Securing APIs as the Driving Force for the Digital Economy

While there are benefits to APIs, there are also risks with the potential to expose data, impact company continuity and jeopardise public trust. Liad Bokovsky, Senior Director of Solutions Engineering at Axway, is on hand with some useful security advice.

Back in 2010, Kin Lane – aka the API Evangelist – set out the idea that Application Programming Interfaces (APIs) “are driving the Internet and our economy”.

Fast forward over a decade and we see the prescience of this statement everywhere. Indeed, everything from users, bots and applications to a myriad of cloud services leverage APIs to enable a huge range of key capabilities that power modern digital infrastructure.

But alongside the benefits of APIs also come risks with the potential to expose data, impact company continuity and jeopardise public trust.

For instance, the Power Apps breach last year was caused by misconfigured APIs and hit large US enterprises as well as some state and big-city governments. In addition, the IBM Security X-Force Cloud Threat Landscape Report for 2021 indicated that APIs were involved in two-thirds of the cybersecurity incidents examined.

At the same time, Zero Trust Architecture (ZTA) has emerged as a critical approach for maintaining the security of enterprise infrastructure in an era of ubiquitous digital connectivity (much of it via APIs).

ZTA’s popularity on enterprise road maps has also been given a major boost by President Biden’s Cybersecurity Executive Order last year, which required ZTA for parts of the government. In this context, the combination of API- and ZTA-based technologies could eventually be decisive in addressing the unrelenting wave of cybercrime.

Addressing API Vulnerabilities

Traditionally, businesses have tackled security by placing their trusted infrastructure and applications within a perimeter. In this situation, the key priority was safeguarding company assets and networks from unauthorised external access.

However, just because hosts that share a trust zone are nominally protected from outside attackers, it doesn’t mean they are sufficiently protected from each other. As a result, systems were exposed to greater attack risk, with intruders impersonating internal users to breach perimeter security before moving laterally inside the network.

Using this approach, they could gain access to the victim’s internal resources and steal information simply because, today, the perimeter is no longer an effective barrier to intrusion, especially with more resources moving to the cloud and more workers home-based than ever before.

What’s more, APIs have become major entry points into systems, and they will continue to be important components in data access management well into the future. In particular, their usual defence mechanism – using API keys to limit access to a certain API – has likewise failed them, not least because they may be already stolen or circulated.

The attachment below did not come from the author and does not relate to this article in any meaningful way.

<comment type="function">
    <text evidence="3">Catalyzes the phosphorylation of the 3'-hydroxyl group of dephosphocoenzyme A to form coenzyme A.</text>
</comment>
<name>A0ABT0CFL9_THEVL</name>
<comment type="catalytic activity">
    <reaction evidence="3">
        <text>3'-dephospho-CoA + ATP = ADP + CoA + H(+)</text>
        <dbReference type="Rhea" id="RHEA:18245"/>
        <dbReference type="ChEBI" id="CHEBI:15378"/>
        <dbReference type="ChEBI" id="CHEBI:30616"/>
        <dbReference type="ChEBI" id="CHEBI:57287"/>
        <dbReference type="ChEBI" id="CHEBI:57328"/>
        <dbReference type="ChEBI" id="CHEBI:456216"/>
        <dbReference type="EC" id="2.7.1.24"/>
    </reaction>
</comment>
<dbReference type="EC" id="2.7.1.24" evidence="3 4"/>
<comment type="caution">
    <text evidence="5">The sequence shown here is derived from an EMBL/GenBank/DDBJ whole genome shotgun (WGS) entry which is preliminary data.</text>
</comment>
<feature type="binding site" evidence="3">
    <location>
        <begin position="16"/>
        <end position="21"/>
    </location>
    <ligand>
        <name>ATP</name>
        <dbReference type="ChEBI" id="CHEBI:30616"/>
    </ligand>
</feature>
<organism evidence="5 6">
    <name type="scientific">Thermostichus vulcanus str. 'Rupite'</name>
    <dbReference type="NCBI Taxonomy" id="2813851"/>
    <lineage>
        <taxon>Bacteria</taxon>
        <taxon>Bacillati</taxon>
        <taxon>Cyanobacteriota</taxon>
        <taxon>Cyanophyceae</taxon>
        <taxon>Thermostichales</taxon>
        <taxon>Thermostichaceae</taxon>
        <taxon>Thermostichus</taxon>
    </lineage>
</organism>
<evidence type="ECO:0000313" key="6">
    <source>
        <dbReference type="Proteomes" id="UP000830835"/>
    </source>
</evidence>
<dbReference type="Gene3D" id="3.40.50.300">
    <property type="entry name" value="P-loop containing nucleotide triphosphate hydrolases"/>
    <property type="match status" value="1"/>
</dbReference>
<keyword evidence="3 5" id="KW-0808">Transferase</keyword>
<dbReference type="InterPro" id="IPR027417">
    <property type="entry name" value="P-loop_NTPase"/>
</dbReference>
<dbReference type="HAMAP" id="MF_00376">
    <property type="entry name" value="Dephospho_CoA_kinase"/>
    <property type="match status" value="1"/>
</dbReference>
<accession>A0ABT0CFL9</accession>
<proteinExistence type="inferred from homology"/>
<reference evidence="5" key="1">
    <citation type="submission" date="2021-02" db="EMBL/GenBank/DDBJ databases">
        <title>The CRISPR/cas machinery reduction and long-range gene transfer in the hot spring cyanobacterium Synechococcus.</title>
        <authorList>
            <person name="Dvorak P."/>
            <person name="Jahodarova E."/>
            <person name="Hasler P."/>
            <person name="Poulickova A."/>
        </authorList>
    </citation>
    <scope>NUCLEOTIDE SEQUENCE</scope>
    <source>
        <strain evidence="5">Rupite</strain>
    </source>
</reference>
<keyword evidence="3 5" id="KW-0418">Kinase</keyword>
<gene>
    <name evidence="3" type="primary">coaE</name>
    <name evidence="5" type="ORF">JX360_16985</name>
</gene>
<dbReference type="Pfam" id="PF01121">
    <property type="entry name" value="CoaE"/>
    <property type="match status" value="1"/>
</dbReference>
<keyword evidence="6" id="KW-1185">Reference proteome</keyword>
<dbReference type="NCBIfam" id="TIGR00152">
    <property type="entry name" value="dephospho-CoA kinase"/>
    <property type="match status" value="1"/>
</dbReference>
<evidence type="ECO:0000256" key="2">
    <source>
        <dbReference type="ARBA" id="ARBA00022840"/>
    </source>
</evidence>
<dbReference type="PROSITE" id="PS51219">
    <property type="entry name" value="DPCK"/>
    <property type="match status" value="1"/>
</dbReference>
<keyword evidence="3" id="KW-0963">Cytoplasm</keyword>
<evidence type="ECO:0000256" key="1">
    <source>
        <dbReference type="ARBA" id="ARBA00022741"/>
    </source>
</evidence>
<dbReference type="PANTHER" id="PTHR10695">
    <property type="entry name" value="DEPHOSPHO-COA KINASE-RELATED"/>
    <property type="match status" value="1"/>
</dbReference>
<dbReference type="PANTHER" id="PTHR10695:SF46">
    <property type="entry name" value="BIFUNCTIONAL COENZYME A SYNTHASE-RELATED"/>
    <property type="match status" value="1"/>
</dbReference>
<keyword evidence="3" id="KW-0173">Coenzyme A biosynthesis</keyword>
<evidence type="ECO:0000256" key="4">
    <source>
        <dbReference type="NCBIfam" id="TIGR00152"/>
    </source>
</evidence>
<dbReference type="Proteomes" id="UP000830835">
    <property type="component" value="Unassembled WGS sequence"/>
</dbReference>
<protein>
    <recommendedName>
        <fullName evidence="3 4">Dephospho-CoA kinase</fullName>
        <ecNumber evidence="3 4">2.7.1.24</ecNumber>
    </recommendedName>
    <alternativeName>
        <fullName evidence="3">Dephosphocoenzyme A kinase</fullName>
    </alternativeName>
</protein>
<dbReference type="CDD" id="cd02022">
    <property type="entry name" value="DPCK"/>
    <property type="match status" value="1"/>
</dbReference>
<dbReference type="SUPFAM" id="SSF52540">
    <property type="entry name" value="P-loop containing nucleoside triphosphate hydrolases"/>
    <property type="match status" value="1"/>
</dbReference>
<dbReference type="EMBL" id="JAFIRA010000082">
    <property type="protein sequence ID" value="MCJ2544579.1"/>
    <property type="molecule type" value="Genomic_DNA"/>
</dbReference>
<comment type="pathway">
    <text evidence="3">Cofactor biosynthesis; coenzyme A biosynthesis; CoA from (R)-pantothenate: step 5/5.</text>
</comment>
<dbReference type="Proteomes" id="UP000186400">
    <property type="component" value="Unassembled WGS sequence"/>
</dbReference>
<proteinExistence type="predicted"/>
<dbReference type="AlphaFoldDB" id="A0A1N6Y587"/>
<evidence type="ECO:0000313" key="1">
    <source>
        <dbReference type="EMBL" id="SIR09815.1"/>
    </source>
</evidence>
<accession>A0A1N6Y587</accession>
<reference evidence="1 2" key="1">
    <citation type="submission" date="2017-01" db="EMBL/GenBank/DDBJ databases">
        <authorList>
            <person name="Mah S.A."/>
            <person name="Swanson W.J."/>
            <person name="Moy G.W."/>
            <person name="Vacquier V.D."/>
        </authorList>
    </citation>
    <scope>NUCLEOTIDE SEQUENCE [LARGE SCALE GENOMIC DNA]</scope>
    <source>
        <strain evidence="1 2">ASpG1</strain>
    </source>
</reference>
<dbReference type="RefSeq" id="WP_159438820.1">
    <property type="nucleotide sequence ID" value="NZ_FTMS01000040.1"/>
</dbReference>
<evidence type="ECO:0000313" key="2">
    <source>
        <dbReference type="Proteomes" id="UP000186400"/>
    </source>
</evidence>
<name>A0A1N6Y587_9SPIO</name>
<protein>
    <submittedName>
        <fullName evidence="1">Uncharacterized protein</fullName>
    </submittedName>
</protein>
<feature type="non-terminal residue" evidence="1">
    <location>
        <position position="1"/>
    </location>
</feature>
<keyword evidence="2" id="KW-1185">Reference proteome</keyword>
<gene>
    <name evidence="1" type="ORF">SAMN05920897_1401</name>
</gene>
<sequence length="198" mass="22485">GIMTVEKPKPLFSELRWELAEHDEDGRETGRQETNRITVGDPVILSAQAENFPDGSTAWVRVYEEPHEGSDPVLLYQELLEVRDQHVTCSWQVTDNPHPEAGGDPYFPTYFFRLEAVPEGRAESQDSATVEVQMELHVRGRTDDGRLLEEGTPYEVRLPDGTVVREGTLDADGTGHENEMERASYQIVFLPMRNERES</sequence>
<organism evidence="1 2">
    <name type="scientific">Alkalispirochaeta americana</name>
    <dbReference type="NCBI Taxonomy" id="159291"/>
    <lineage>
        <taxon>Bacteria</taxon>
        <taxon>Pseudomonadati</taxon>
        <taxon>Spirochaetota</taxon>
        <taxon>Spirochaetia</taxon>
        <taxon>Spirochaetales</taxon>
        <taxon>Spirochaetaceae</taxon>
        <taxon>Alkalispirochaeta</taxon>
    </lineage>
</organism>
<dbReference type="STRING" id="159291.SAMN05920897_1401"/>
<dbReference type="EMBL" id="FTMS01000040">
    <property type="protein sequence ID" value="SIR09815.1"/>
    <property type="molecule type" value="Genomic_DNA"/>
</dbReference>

Now a well-known weakness, it’s a situation that also makes it hard to validate the caller’s genuine identity when submitting an API key. For business security, powerful techniques of authenticating API access in a fine-grained context and guaranteeing proper API configuration have become critical, and ZTA can provide that added layer of robust protection.

However, it’s vital to remember that ZTA isn’t a stand-alone IT infrastructure architecture. To begin with, it is a mindset that acknowledges attackers can be discovered both within and outside the network, and as a result, no one can be trusted, not even robots.

ZTA is also a collection of best practices for enhancing security with a fine-grained approach to protecting organisational assets. In Sci-Fi terms, it’s useful to think of them as powerful personal force fields around each individual rather than protecting an entire ship at once.

Key Considerations

Implementing ZTA means internal and external entities are treated as one and the same, with no entity given access to resources unless and until it has been validated and demonstrated to be who or what it claims to be in accordance with company’s standards.

This holds true for all resources and communications, which should be governed by well defined access restrictions. Applications and services must constantly ensure that the entity attempting to access a resource is authentic.

This requires organisations to focus on some key considerations, most notably is it acceptable for each actor to access this information from a certain place, regardless of where that location is? Secondly, can this microservice accept data from another microservice?

ZTA has two basic ways to establish and govern policies for these decisions. Firstly, Policy Decision Points (PDPs) are used to model and govern policies (PDPs) and secondly, enforcement points (PEPs) put those policy decisions into action.

An API gateway is one useful technique for organisations using a large number of APIs to do this. Enterprises that use an API gateway to speed up their ZTA efforts should use a token-based API access and authorisation solution now (e.g., OAuth or OpenID Connect).

With an API gateway and a token-based strategy for API access and authorisation, the least privilege use may be enforced. That security concept grants only the level of access necessary to complete the task at hand.

Ultimately, to fulfil complex enterprise security requirements and scale into the future, ZTA that employs APIs, token-based access and authorisation alongside API gateways can be customised with distributed policy enforcement.

In an era of multi-cloud, on-premises, and geo-distributed installations, these capabilities will become increasingly important if API security is to be improved in the short and long term.

By Liad Bokovsky, Senior Director of Solutions Engineering at Axway.

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